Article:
New UN figures show sharp rise in Afghan civilian casualties
16 September 2008
GENEVA -- UN High Commissioner for Human Rights Navi Pillay expressed serious concern Tuesday as new figures released by her office showed a sharp increase in the number of civilians killed in Afghanistan during the first eight months of 2008 compared to the same period the previous year.
The number of killings by the Taliban and other anti-government forces almost doubled by comparison with the first eight months of 2007, with the numbers killed by government and international military forces also increasing substantially.
The human rights team attached to the UN Assistance Mission in Afghanistan (UNAMA) recorded a total of 1,445 civilian casualties in the first eight months of 2008, an increase of 39 percent compared to the same period in 2007, when there were 1,040 conflict-related deaths.
August was a particularly deadly month, with 330 civilians killed, including up to 92 civilian deaths reported during an operation involving Afghan and international military forces in Shindand, in the west of the country, as well as the killing of four NGO workers, including three women, by the Taliban on 13 August, in Logar province, south of the capital Kabul.
“This is the highest number of civilian deaths to occur in a single month since the end of major hostilities and the ousting of the Taliban regime at the end of 2001,” Pillay noted.
Exactly 800 killings – or 55 percent of the total number of civilian deaths recorded in the first eight months of 2008 – are attributed to the Taliban and other insurgent forces, almost double the 462 deaths for which they were held responsible in the corresponding period in 2007.
Suicide attacks and improvised explosive devices, used extensively by the armed opposition, were the cause of 551 civilian deaths, or 38 percent of the overall total number of civilians killed since the beginning of the year. In addition, UNAMA has recorded 142 summary executions carried out by the Taliban and their allies so far in 2008, and dozens of cases of threats, intimidation, and harassment.
“There is substantial evidence indicating that the Taliban are carrying out a systematic campaign of intimidation and violence aimed at Afghan civilians they believe to be supportive of the Government, the international community, and military forces,” Pillay said. Pro-government forces are reported to have been responsible for 577 civilian deaths in the first eight months of 2008 during military operations, up from 477 during the same period last year. Responsibility for a further 68 casualties, including a number of cross-fire incidents, was not clear.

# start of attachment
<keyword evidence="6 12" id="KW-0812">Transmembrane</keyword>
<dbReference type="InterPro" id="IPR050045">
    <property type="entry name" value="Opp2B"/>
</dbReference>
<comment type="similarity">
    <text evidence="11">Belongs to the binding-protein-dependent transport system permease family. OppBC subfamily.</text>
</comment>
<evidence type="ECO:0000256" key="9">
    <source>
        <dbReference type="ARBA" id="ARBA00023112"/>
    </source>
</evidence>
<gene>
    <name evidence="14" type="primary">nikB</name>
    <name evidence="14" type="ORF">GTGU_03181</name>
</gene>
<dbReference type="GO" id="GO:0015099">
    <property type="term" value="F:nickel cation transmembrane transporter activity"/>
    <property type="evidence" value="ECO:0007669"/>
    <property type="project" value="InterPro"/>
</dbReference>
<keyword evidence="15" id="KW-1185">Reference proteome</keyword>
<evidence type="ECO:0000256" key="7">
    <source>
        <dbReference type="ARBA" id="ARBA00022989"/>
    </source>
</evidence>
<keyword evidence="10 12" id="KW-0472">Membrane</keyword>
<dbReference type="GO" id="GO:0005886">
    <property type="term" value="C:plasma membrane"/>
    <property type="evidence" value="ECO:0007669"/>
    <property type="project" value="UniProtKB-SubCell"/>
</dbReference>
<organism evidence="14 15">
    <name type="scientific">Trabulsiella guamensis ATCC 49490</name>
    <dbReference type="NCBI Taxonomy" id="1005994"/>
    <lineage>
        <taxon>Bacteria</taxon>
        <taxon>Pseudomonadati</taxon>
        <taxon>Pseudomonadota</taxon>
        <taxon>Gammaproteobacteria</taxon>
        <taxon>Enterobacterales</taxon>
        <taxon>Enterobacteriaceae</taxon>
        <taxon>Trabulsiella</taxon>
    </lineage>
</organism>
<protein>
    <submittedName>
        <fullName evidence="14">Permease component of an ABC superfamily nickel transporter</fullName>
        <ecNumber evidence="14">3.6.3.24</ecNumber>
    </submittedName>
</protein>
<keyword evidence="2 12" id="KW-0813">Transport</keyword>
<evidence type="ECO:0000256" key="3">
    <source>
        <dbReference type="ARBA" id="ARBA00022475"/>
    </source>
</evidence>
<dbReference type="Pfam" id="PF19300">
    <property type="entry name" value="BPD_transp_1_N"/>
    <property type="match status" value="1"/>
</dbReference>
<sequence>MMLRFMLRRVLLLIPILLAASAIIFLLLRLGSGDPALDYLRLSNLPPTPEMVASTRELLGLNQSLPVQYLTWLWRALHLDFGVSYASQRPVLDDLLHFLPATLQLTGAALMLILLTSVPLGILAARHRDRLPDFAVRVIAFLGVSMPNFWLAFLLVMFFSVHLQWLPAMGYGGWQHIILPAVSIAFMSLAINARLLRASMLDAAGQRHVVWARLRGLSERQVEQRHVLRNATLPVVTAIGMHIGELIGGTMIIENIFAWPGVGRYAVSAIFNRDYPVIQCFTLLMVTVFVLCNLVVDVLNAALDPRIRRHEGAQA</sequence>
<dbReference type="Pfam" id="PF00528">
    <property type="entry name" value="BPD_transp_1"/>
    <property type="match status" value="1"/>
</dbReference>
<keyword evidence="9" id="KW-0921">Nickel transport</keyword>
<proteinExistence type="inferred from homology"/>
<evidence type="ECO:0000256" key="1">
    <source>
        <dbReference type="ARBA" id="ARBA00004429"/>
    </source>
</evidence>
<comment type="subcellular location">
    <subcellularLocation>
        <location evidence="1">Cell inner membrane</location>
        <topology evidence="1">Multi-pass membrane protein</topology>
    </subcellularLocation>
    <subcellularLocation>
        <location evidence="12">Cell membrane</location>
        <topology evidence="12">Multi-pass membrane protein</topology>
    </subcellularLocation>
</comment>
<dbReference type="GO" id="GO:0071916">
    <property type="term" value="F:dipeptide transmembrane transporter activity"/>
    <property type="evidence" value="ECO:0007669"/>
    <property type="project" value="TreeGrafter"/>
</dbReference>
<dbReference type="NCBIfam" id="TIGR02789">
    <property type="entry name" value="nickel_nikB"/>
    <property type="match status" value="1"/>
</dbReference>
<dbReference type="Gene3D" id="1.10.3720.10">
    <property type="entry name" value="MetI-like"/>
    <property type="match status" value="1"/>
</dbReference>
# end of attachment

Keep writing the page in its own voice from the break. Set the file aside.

According to the statistics compiled by UNAMA, 395 civilians were killed in operations involving air strikes during the first eight months of 2008 – over two-thirds of the total number of casualties inflicted by pro-government forces.
The most high-profile incidents include an air strike on a wedding party in Nangahar province on 6 July, that resulted in the death of 47 civilians, including 30 children – as well as the 22 August Shindand event, which is believed to have resulted in the deaths of up to 62 children.
“There is an urgent need for better coordination between Afghan and international military forces to enhance the protection of civilians and the safety and welfare of war-affected communities,” Pillay said. “I call on all parties to the conflict to respect international humanitarian law, and to ensure every effort is made to avoid the killing of civilians. The Taliban and other insurgent groups must desist from practices that result in huge and indiscriminate loss of life. Efforts must also be made to hold such groups to account. There is a long history of impunity in Afghanistan – and that needs to change.”
“It is also imperative that there is greater transparency in accountability procedures for international forces involved in incidents that cause civilian casualties,” she said, adding that there should also be a rapid and independent assessment of damages and a fair and consistent system of condolence payments to survivors and relatives of victims.
The High Commissioner also expressed concern at the continued reduction in humanitarian space, as large swathes of Afghanistan have become increasingly off-limits to aid organizations whose staff have been subjected to direct attacks, threats and intimidation. On Sunday, in the latest such episode, two doctors working under contract with the World Health Organization (WHO) were killed, along with their UNAMA driver, by a suicide bomber in the border town of Spin Boldak, bringing the total number of aid workers killed so far in 2008 to over 30.
“Targeted attacks on aid workers are not only atrocious in themselves,” said Pillay, “they also have far-reaching negative consequences on the poorest and most vulnerable segments of the population.” In addition to the civilian deaths and injuries caused directly by the conflict, Afghans are continuing to face displacement, destruction of property and other assets, as well as disruption to healthcare, education, housing and other essential services.
The full statistical bulletin, entitled “Armed Conflict and Civilian Casualties, Afghanistan Trends and Developments,
1 January -31 August 2008” can be found here...